IRI Climate Digest
May Global Climate Summary
In May, the sun is well into its march north of the equator (the maximum northward location will be achieved in June at 23.6 degrees north). Surface heating of the continents is setting the stage for summer monsoonal systems or Northern Hemisphere warm season rains. The lack of direct solar heating in the Southern Hemisphere creates a north-south temperature difference which strengthens mid-latitude storm tracks with the approach of winter.
Monthly Mean Temperature (1961-1990), data from the Climate Research
Unit, University of East Anglia
Monthly Mean Precipitation (1961-1990), data from the Climate Research
Unit, University of East Anglia
From southern Europe to North Africa, temperatures remained above average during May. Unusually warm conditions were also experienced over much of southwest Asia from southern Kazakhstan to the Arabian Peninsula. In North America, temperatures were well above average across the southwest US into northern Mexico and well to the north, across eastern Canada. In a notable departure from recent trends, many Southern Hemisphere land areas saw temperatures well below average during May, including much of western Brazil, southward to Uruguay, Paraguay, and northeastern Argentina, and in southern Africa and most of eastern and central Australia (Temperature Percentiles Map).
Temperature Difference from the 1961-1990 mean, with data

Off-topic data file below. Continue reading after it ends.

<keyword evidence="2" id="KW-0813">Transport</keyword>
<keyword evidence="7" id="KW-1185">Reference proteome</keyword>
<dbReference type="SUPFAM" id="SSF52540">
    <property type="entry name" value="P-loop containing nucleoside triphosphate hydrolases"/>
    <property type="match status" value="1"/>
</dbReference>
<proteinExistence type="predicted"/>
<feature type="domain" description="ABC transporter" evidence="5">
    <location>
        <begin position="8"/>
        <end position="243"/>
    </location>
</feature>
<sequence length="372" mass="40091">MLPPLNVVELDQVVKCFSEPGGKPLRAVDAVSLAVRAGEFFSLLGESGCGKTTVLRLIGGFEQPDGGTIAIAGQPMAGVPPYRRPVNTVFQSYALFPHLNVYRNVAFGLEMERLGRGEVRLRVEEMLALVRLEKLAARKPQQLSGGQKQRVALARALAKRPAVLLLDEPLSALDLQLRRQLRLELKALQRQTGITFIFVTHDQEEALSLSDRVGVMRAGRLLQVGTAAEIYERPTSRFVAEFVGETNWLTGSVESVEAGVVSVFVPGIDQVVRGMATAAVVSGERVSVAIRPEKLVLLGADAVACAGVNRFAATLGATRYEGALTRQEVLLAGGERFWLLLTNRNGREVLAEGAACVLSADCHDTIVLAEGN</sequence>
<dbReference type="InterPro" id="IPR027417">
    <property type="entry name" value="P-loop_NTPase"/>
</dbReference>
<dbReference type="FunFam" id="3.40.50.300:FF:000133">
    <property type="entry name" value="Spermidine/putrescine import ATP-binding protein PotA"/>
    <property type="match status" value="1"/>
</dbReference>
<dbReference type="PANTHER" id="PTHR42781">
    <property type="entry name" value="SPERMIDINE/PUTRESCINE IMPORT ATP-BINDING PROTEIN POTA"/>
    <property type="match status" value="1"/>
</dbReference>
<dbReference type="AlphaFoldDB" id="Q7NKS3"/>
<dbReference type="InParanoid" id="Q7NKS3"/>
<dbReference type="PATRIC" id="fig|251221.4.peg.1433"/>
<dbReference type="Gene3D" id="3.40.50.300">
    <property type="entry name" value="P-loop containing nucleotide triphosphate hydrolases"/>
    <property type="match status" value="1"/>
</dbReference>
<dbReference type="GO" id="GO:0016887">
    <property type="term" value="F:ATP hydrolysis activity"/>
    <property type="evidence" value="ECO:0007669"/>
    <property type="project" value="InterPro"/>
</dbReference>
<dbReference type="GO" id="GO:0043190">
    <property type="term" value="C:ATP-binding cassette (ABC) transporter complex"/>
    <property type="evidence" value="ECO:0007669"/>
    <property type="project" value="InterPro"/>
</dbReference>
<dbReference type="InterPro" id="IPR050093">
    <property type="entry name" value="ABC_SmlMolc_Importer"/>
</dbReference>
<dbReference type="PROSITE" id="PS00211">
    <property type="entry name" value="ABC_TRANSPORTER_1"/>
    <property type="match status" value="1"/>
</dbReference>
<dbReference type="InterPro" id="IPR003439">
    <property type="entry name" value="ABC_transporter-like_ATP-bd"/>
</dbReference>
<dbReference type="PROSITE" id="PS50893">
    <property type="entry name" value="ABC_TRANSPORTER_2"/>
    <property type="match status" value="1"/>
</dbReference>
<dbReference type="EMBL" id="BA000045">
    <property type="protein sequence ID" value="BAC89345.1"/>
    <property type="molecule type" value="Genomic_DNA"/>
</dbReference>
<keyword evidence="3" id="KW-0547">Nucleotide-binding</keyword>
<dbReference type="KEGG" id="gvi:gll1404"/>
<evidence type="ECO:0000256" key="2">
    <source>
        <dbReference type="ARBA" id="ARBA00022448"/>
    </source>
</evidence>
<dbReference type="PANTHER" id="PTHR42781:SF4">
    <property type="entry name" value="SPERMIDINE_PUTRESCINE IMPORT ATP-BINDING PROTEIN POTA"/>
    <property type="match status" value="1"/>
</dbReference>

from NCEP Climate Prediction Center, CAMS.
The atmospheric circulation in May favored above-average rainfall across central Europe, but southern Europe and the Mediterranean were unusually dry. To the south, in West Africa, the early part of the rainy season was mixed, with above-average rainfall confined mainly to areas along the Guinea Coast. In East Africa, above-average rainfall in several locations of the Greater Horn resulted in localized flooding. There was above-average rainfall across the Indian subcontinent in May, marking a healthy start to the southwest monsoon. Below-average rainfall across eastern Australia, in southern Queensland and much of New South Wales contributed to ongoing dry conditions. Unusually dry conditions prevailed over southern Brazil, with above-average rainfall along the northern coast. In the northeastern US, portions of central New England experienced extremely heavy rainfall in May, resulting in some of the worst flooding there in 70 years.
Precipitation Difference from 1979-2000 mean, with data
from NCEP Climate Prediction Center, CAMS-OPI.
Sea surface temperatures in the east-central tropical Pacific continue to show near-neutral conditions. In the tropical North Atlantic, above-average temperatures have persisted across much of the basin. Conditions in the tropical Indian Ocean are generally near average. In the extratropics, below-average sea surface temperatures persisted across the Indian Ocean south of Australia and southeast of South Africa. Sea surface temperatures were well above-average in a broad band east of Madagascar in the extratropical Southern Indian Ocean, to the east of New Zealand in the South Pacific, and in the central South Atlantic (Standardized Sea Surface Temperature Anomaly Map ).
Monthly Sea Surface Temperature Difference from the 1971-2000 mean,
with data from the Environmental Modeling Center, NCEP/NOAA.